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# Physics homework problem

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Question:

An interior staircase has steps with a rise(height of step) of 18.5cm and a run(depth of step) of 21.9cm. The height of the staircase is 4.07m. It is desired to make the run of a new staircase 27.4cm. How much farther into the room will the new staircase go? (Answer to be in meters).

I'm not asking for the answer, I'm just having a hard time picturing the problem and understansing what they're asking for.

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it is basically saying that you increase the width of each individual stair.

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Okay, looks like I'm going to need more than a hint, if anyone can help...

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Question:

An interior staircase has steps with a rise (height of step) of 18.5cm and a run (depth of step) of 21.9cm. The height of the staircase is 4.07m. It is desired to make the run of a new staircase 27.4cm. How much farther into the room will the new staircase go? (Answer to be in meters).

First you will need to find out how many steps there are (They must be in the same units first):

Number of steps=hight of staircase/hight of staircase

=407(cm)/18.5(cm)

=22 steps

Next you need to find out how far it will go into the room:

How far into room (new staircase)=number of steps*new run of step

=22*27.4(cm)

=602.8 cm

Now you need to find out the difference to find out how much further into the room it will protrude:

How much further into room=how far into room (new staircase)-how far into room (old staircase)

=602.8(cm)-407(cm)

=195.8(cm)

=1.958(m)

=1.96 m

Its just basic maths. ;) Next time, do it yourself. It doesn't help you at all by having other people do it for you! :)

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I did somewhat the same thing but got 1.21m, I'll have to go back and check my work. But thanks for the help = )

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:cup:

I'm not asking for the answer, I'm just having a hard time picturing the problem and understansing what they're asking for.

Its just basic maths. ;) Next time, do it yourself. It doesn't help you at all by having other people do it for you! ;)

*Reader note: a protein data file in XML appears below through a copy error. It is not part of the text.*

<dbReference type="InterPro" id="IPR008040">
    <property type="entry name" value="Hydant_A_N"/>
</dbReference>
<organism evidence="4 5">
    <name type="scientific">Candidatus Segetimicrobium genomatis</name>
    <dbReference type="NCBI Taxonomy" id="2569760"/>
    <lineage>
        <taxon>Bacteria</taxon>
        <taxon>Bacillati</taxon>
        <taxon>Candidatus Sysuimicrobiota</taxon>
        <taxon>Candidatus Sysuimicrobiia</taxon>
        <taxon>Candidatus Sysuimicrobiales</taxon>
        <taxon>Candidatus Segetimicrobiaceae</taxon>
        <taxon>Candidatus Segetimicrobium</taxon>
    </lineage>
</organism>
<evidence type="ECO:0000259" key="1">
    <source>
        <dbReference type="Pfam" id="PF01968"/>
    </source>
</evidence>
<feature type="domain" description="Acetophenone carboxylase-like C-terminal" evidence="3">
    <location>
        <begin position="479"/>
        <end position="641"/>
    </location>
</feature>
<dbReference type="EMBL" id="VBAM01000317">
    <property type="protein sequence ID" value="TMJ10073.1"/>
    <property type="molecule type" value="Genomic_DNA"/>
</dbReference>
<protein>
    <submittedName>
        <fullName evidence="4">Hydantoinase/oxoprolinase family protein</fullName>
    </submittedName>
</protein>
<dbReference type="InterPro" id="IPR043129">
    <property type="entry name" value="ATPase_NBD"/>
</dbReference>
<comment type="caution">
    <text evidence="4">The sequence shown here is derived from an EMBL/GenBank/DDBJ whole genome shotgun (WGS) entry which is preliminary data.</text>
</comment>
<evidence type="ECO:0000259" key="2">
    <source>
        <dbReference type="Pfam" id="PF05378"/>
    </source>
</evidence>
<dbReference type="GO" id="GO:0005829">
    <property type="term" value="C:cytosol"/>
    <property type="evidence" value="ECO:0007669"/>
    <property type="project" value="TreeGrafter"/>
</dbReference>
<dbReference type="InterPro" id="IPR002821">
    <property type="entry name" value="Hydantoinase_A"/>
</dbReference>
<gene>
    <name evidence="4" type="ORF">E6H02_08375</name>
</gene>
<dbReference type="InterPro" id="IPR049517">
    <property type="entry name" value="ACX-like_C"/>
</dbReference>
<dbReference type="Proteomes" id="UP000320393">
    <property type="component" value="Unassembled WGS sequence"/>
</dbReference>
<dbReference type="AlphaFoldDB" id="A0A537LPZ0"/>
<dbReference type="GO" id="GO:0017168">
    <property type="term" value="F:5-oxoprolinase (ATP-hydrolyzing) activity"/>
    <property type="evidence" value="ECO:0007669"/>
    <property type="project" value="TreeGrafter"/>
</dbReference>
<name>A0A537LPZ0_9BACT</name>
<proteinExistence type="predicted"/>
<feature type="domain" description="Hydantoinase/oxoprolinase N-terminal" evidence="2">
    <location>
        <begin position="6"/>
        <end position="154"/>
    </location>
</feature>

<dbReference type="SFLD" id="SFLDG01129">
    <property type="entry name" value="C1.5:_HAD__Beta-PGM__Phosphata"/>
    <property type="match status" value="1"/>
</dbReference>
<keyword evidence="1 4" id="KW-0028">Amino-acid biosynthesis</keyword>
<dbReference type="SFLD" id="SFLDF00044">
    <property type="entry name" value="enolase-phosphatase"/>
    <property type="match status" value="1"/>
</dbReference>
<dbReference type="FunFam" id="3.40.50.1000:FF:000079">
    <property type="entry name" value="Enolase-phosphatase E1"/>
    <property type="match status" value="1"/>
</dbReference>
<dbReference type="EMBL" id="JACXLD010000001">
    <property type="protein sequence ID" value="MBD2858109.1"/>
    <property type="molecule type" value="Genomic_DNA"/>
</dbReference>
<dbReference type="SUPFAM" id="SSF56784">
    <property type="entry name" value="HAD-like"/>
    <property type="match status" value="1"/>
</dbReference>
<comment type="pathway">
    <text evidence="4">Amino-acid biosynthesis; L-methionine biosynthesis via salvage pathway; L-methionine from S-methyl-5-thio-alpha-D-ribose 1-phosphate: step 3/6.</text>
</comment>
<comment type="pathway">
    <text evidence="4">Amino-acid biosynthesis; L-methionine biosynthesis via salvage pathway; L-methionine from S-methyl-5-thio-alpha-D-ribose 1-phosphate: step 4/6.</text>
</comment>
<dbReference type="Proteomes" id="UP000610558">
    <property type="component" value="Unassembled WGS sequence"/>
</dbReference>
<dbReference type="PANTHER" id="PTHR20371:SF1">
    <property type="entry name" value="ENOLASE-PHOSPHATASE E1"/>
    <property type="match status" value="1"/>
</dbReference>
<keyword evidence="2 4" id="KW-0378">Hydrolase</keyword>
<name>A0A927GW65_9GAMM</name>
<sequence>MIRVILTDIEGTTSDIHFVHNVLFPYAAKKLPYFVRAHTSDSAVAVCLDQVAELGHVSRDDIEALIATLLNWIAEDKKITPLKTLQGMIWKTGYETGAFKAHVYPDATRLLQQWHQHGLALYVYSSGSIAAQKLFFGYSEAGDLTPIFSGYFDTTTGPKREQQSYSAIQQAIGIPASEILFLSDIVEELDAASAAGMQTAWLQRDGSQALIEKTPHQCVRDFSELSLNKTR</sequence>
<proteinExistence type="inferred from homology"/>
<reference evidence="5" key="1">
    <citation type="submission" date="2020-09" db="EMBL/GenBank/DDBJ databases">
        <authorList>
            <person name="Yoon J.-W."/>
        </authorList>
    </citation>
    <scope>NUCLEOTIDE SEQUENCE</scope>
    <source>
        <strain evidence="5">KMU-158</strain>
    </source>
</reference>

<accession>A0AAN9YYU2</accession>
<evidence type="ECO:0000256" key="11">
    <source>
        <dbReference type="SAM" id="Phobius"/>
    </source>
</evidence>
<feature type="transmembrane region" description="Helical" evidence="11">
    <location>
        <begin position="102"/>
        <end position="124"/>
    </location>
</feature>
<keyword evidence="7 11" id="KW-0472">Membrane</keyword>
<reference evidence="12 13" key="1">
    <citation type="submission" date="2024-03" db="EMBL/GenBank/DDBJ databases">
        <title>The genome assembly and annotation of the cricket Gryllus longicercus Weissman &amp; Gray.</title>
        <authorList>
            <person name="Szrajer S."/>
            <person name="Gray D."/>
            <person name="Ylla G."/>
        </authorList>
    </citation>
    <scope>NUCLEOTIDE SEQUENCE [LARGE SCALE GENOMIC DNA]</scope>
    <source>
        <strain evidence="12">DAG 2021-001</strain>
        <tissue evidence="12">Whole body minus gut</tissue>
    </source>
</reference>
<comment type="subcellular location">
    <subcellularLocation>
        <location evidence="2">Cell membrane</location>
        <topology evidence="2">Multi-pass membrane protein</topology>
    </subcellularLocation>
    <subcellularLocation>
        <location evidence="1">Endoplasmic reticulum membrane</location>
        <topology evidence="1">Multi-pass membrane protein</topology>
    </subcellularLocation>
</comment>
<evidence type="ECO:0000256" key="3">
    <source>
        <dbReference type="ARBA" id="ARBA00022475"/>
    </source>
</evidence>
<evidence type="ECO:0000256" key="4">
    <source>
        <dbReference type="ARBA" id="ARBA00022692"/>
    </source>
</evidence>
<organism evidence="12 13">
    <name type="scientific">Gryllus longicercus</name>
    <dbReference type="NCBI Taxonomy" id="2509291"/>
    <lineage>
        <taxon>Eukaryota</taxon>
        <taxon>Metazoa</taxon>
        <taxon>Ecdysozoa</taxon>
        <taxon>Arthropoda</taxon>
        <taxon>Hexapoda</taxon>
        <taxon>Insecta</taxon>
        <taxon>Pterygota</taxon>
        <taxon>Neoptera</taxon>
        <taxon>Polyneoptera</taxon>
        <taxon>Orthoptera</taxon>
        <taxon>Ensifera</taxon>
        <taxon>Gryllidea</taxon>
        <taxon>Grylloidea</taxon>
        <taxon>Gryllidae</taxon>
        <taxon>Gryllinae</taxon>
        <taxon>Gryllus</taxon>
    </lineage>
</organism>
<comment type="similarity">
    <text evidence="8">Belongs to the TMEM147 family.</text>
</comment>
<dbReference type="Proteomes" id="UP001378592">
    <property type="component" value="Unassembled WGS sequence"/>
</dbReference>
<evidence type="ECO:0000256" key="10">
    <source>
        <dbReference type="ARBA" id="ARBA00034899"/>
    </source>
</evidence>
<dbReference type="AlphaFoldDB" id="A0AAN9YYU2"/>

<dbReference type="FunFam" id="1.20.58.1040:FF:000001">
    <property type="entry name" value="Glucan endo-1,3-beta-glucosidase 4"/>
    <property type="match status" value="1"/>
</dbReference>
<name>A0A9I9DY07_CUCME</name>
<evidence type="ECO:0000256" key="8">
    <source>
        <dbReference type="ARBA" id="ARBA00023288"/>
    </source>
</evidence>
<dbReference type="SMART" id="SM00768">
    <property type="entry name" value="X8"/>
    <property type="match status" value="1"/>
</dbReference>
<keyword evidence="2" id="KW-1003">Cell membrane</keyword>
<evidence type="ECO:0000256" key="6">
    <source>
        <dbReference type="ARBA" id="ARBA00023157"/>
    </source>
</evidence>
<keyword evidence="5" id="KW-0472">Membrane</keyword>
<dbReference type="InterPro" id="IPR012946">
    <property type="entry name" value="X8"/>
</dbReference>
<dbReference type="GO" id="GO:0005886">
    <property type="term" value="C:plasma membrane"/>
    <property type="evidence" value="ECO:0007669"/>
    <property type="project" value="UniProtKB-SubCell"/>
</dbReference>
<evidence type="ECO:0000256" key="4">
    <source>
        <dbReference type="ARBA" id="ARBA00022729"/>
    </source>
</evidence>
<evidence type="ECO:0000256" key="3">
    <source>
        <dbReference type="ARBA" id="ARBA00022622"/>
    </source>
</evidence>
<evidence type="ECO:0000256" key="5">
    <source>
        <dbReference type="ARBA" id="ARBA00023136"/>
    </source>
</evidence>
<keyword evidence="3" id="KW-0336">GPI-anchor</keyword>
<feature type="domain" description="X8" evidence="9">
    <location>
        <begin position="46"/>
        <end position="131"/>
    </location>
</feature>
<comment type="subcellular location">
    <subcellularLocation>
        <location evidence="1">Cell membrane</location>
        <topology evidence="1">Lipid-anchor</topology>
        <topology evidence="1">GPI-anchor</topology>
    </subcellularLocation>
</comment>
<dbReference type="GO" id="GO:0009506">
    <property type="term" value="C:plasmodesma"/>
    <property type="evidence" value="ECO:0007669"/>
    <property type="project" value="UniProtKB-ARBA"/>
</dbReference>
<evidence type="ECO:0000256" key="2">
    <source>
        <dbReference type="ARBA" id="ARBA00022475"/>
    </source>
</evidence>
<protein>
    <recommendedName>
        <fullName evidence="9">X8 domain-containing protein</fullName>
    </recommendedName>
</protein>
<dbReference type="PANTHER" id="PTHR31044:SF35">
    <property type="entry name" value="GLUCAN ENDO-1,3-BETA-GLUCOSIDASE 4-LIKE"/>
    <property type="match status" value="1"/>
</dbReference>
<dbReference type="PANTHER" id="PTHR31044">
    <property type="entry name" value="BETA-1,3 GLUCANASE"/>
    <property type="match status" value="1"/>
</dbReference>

:)

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Careful Sleeth. You are a newcomer and haven't yet earned a reputation or the status of Mod (but then nor have I and I have also chastised some for their posts, as I am kind of doing now.)

This person is new and asked a pretty simple question. The aim would be to help them figure it out for themselves, not to do it for them. I only chastise those who come back over and over and over and keep on asking the same easy questions. For these I suggest a tutor, but some on this site are willing to be that very tutor.

The question was pretty simple. The first stair case had a certain number of treads and had a certain depth, while the new staircase would have the same number of treads (since the rise was not adjusted) but would go deeper into the house requiring a larger footprint on the plans. Hot commodity obviously didn't get the number of treads correct and thus didn't get the expected answer. Maybe he need try harder, but then again he may have tried over and over and come up with the same answer.

Likely he failed to take into account the top or bottom landing, or possibly he took them into account and they were not required to be. The bottom landing is likely already part of the floor, as well as the top landing is likely part of the next floor, thus they are not considered in the depth measurement, but then the writer of the question may not have considered this either. It is about building technique.

When that additional tidbit is taken into the equation there are actually two different correct answers.

Instead of giving the height of the run (even though it won't change) they should have given the current depth of the run. This for sure would have only left one possible answer.

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When the problem said "farther into the house," I assumed it meant the lentgh of the bottom of the staircase. So I figured it to be the length of the new staircase (602.8cm) minus the old length (481.8cm), and then converting that to meters you get 1.21m. Maybe I'm missing something, but I thought I had the right answer :cup:

edit: I found the answer, apparently there are two answers. the trick is there are 22 steps implied, but they were looking for you to do the problem where there are 22 rises, and 21 runs.

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That is what I pointed out. Technically there is a third solution. Where before the first rise, you have a run, and after the last rise you have a run.

Sounds like they were wanting just the runs between the rises and not part of any landing.

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Actually, I made a blatantly obvious mistake. I found out the length of the stairway and took away the hight of the stairway, instead of the original lenght (which you also have to figure out). Hot commodity's answer should be right. In which case I did not need to write what I did, but I was curious to see whether or not anyone realised.;)

In any case I am not spamming! (Just incase!):)

Also, hot commodity is not a new member, he used to be a member known as hotcommodity! He told everyone in the introductions forum, if anyone read it. :)

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